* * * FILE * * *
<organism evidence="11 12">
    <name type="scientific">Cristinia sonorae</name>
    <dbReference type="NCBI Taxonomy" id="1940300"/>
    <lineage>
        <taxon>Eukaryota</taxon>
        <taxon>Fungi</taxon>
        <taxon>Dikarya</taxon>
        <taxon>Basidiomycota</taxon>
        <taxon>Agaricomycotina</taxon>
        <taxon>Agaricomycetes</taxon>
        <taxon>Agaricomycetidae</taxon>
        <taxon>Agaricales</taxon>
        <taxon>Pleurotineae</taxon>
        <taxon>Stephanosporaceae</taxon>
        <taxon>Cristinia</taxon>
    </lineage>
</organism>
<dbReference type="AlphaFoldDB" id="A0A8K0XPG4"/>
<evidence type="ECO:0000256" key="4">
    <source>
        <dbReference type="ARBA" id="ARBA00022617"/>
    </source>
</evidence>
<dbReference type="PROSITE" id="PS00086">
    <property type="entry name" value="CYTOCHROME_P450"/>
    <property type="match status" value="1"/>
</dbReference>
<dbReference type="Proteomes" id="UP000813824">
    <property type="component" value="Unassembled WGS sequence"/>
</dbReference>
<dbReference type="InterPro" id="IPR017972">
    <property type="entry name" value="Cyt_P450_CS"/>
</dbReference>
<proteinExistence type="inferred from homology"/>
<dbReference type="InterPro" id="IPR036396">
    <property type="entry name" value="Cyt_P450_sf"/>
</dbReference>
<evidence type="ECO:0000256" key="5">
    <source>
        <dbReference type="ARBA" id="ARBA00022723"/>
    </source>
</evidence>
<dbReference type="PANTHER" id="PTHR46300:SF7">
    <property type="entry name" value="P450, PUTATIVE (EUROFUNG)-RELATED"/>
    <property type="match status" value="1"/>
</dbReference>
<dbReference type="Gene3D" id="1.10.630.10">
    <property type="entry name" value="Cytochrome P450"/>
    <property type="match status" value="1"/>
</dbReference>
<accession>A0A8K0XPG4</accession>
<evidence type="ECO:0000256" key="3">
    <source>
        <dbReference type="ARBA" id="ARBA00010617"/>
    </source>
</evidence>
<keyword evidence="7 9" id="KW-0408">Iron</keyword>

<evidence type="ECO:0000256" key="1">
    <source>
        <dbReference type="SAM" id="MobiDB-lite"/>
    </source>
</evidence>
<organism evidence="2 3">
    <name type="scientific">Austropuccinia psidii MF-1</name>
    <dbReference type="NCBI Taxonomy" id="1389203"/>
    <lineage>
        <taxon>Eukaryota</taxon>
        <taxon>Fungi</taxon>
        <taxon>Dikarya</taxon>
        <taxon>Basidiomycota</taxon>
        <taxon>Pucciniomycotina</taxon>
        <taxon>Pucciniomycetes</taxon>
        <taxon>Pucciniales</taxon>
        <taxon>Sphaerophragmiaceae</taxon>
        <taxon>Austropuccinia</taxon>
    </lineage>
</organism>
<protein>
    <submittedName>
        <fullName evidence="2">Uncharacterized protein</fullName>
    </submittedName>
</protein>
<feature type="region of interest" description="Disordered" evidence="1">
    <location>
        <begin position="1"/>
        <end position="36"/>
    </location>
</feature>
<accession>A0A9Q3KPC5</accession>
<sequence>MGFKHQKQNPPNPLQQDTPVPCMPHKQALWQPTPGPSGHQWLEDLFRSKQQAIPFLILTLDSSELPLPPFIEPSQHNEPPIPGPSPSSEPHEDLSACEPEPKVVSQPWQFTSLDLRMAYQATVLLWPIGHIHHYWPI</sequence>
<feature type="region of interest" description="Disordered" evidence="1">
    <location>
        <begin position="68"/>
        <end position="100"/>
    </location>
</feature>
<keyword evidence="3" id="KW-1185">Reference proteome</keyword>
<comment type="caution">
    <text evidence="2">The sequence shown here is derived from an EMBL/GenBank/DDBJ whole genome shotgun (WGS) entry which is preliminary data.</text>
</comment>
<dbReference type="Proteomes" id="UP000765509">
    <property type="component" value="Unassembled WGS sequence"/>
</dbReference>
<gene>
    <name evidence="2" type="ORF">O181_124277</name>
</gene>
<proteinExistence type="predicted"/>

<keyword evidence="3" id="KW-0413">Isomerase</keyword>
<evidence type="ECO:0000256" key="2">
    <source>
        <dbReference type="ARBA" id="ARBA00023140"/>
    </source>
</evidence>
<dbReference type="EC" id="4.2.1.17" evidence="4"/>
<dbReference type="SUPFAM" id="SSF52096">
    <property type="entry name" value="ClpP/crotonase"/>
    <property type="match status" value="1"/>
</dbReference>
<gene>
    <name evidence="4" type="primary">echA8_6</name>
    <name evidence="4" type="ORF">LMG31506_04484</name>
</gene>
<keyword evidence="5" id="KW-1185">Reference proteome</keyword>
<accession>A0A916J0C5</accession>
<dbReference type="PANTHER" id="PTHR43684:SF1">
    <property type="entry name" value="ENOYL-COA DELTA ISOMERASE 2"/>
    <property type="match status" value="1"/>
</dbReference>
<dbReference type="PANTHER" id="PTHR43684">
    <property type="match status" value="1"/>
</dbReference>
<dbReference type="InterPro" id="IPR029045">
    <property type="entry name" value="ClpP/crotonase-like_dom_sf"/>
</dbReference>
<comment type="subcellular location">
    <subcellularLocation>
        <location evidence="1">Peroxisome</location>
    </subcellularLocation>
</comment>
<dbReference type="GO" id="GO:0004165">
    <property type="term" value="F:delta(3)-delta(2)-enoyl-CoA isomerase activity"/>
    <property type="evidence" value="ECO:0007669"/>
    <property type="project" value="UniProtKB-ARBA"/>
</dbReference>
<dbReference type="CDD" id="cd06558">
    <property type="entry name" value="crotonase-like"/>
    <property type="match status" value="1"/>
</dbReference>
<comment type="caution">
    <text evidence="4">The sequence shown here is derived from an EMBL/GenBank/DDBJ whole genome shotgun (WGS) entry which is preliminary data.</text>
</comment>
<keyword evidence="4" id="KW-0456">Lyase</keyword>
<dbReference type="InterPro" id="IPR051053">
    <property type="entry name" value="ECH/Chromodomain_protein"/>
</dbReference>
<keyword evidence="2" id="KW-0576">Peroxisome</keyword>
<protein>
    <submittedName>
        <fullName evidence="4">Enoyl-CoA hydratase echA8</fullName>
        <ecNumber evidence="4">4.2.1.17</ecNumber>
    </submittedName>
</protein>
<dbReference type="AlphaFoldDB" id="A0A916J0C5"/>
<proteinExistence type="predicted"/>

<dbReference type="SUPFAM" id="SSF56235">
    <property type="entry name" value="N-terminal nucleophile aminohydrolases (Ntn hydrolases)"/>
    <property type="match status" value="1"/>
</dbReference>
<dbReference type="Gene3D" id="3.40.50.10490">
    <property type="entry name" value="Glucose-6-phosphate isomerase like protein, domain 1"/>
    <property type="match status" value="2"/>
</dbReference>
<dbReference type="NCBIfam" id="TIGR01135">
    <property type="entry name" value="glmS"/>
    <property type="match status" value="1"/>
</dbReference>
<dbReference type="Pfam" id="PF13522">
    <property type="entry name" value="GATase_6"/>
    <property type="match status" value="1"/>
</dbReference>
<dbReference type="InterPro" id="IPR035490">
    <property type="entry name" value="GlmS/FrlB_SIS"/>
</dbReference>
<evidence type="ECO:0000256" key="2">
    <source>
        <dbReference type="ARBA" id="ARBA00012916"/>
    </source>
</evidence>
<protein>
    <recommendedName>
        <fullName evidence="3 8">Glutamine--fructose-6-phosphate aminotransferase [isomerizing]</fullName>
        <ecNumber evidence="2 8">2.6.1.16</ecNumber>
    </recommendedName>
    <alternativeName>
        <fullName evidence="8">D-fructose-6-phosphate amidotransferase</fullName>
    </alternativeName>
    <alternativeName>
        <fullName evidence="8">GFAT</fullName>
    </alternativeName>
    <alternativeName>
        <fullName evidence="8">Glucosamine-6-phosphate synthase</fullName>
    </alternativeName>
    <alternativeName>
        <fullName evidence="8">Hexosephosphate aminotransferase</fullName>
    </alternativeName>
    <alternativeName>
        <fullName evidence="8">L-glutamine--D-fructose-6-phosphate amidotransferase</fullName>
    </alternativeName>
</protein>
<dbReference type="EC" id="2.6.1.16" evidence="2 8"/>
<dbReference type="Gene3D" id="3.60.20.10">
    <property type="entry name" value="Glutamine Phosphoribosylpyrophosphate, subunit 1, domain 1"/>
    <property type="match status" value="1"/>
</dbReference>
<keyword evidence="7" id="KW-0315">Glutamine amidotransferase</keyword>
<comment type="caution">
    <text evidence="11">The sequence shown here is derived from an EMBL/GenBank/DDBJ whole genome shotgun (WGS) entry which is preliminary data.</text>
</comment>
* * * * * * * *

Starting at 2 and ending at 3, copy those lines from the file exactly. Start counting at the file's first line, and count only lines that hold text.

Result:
    <name type="scientific">Cristinia sonorae</name>
    <dbReference type="NCBI Taxonomy" id="1940300"/>